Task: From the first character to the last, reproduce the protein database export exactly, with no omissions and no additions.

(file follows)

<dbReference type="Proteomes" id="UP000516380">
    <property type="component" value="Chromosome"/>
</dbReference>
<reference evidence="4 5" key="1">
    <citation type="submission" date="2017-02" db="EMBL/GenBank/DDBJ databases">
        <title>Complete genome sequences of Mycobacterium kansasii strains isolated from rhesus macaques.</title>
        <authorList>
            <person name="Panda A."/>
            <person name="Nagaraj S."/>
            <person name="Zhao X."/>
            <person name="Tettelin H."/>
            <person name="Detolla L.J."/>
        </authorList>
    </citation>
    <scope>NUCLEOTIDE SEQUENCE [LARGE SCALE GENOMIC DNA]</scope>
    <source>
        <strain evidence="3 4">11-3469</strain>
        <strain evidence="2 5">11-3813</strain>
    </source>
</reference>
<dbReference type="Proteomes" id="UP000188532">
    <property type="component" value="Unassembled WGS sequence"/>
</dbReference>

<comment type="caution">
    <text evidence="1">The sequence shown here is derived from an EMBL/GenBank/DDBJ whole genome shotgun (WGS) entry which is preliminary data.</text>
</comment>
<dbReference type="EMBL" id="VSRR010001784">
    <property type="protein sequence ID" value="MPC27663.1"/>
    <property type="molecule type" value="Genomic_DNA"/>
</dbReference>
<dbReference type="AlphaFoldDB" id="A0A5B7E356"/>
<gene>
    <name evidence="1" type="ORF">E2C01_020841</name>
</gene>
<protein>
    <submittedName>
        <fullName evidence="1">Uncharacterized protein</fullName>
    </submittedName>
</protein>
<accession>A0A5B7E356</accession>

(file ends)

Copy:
<dbReference type="Proteomes" id="UP000516380">
    <property type="component" value="Chromosome"/>
</dbReference>
<reference evidence="4 5" key="1">
    <citation type="submission" date="2017-02" db="EMBL/GenBank/DDBJ databases">
        <title>Complete genome sequences of Mycobacterium kansasii strains isolated from rhesus macaques.</title>
        <authorList>
            <person name="Panda A."/>
            <person name="Nagaraj S."/>
            <person name="Zhao X."/>
            <person name="Tettelin H."/>
            <person name="Detolla L.J."/>
        </authorList>
    </citation>
    <scope>NUCLEOTIDE SEQUENCE [LARGE SCALE GENOMIC DNA]</scope>
    <source>
        <strain evidence="3 4">11-3469</strain>
        <strain evidence="2 5">11-3813</strain>
    </source>
</reference>
<dbReference type="Proteomes" id="UP000188532">
    <property type="component" value="Unassembled WGS sequence"/>
</dbReference>

<comment type="caution">
    <text evidence="1">The sequence shown here is derived from an EMBL/GenBank/DDBJ whole genome shotgun (WGS) entry which is preliminary data.</text>
</comment>
<dbReference type="EMBL" id="VSRR010001784">
    <property type="protein sequence ID" value="MPC27663.1"/>
    <property type="molecule type" value="Genomic_DNA"/>
</dbReference>
<dbReference type="AlphaFoldDB" id="A0A5B7E356"/>
<gene>
    <name evidence="1" type="ORF">E2C01_020841</name>
</gene>
<protein>
    <submittedName>
        <fullName evidence="1">Uncharacterized protein</fullName>
    </submittedName>
</protein>
<accession>A0A5B7E356</accession>